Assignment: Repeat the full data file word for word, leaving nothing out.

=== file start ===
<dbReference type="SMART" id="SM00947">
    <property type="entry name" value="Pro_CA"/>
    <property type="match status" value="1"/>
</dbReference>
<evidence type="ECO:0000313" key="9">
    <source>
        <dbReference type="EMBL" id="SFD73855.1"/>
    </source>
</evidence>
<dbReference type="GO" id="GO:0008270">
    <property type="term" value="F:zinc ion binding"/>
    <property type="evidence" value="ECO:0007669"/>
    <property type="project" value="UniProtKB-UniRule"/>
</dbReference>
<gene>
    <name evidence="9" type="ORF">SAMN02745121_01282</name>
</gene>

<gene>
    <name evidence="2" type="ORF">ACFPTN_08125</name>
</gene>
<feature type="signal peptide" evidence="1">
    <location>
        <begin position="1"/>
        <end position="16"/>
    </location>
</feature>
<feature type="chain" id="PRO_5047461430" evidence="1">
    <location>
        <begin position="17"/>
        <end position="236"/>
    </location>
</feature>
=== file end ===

<dbReference type="SMART" id="SM00947">
    <property type="entry name" value="Pro_CA"/>
    <property type="match status" value="1"/>
</dbReference>
<evidence type="ECO:0000313" key="9">
    <source>
        <dbReference type="EMBL" id="SFD73855.1"/>
    </source>
</evidence>
<dbReference type="GO" id="GO:0008270">
    <property type="term" value="F:zinc ion binding"/>
    <property type="evidence" value="ECO:0007669"/>
    <property type="project" value="UniProtKB-UniRule"/>
</dbReference>
<gene>
    <name evidence="9" type="ORF">SAMN02745121_01282</name>
</gene>

<gene>
    <name evidence="2" type="ORF">ACFPTN_08125</name>
</gene>
<feature type="signal peptide" evidence="1">
    <location>
        <begin position="1"/>
        <end position="16"/>
    </location>
</feature>
<feature type="chain" id="PRO_5047461430" evidence="1">
    <location>
        <begin position="17"/>
        <end position="236"/>
    </location>
</feature>